Sophie Hannah’s fourth entry in her well-received, authorized reboot of Agatha Christie’s Hercule Poirot series begins promisingly. She does a wicked Poirot, not slavishly identical to Christie’s but sharply drawn and delightfully brusque. Poirot and his sidekick, the not-as-swift Inspector Catchpool of Scotland Yard, are traveling by passenger coach to a private country estate called Kingfisher Hill at the behest of one Richard Devonport. His fiancée has confessed to the murder of his brother, and Devonport has asked Poirot to exonerate the woman, who’s been sentenced to death. During the journey the two detectives have unsettling encounters with two separate women, one inexplicably terrified and the other “rebarbative” (great word, meaning repellent) but possessed of such marble-like beauty that Poirot privately nicknames her “the Sculpture.” Seated next to Poirot on the bus, the Sculpture proceeds to have a shocking and unpleasant conversation with the detective.
When Poirot and Catchpool arrive at the Devonport-family mansion, using a cover story at the request of their client, they encounter none other than the Sculpture, who turns out to be the sister of Richard and the murdered man. Here the story gets effortful and unnecessarily complicated. Between guests and family, there’s a houseful of suspects, some of whom resemble collections of psychological tics rather than actual people. Hannah’s own novels usually go deeper than this; channeling another writer surely has its limits. The solution to the murders—another unsurprising one occurs farther along—turns out to be believably human, but a bit unsatisfying for the reader. It is disappointing that the handsome, charismatic brother was pushed off a balcony before we could meet him. He might have been a nice offset to the other characters, most of whom are, it’s fair to say, rebarbative.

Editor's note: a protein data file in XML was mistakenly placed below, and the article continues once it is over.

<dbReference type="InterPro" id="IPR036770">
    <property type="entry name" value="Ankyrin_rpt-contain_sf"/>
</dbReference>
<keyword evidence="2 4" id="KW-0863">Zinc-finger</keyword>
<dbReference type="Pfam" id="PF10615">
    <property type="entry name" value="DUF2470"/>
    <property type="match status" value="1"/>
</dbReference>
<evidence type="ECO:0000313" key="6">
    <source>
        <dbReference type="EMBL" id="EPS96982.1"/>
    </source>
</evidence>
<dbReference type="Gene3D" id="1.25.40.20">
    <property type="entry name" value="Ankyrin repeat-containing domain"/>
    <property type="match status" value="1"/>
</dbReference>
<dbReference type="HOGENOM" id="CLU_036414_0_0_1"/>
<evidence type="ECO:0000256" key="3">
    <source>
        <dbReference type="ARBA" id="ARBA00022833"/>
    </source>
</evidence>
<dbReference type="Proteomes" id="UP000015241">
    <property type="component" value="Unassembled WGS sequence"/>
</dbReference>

If you believe that forgery, specifically in the art and rare-book worlds, is a nonviolent, victimless sort of crime, The Forger’s Daughter will give you pause. The consequences of this shady occupation resulted in a fair amount of bloodletting in this novel’s predecessor, The Forgers (2014), leaving its protagonist, Will, with a maimed hand (courtesy of his nemesis and fellow forger, Henry Slader) and his girlfriend Meghan’s brother brutally murdered. The discreet mayhem continues in this sequel.
Morrow picks up the story 20 years later with the return of the sinister Slader, recently released from prison. Will, a convicted forger of famous authors’ signatures, has since gone straight, settling down quietly with Meghan, now his wife, and their two daughters. Slader first makes his presence known by spooking Meghan and their younger daughter near their farmhouse in the Hudson Valley, then steps out into the light to propose a deal: he wants Will, who has added letterpress printing to his skills, to copy an ultra-valuable edition of Edgar Allan Poe’s “Tamerlane” that he has “acquired” from a personal collection in order to switch out the fake and sell the authentic one. Though he’s sworn not to return to his old ways, Will harbors a terrible secret that Slader has discovered, so he must comply or be ruined. But the blackmailer doesn’t realize how far he’s pushed the envelope with his demand that Will involve his talented older daughter in the project. The contrast between the refined rare-book world and the viciousness it engenders keeps you off-balance, as do Will’s slippery narration (shared, to no great effect, with Meghan) and the stilted, sometimes florid language that doesn’t jibe with the contemporary setting. Nearly every character in this novel is practiced at the art of deception, so reader beware.
Lisa Henricksson reviews mystery books for AIR MAIL. She lives in New York City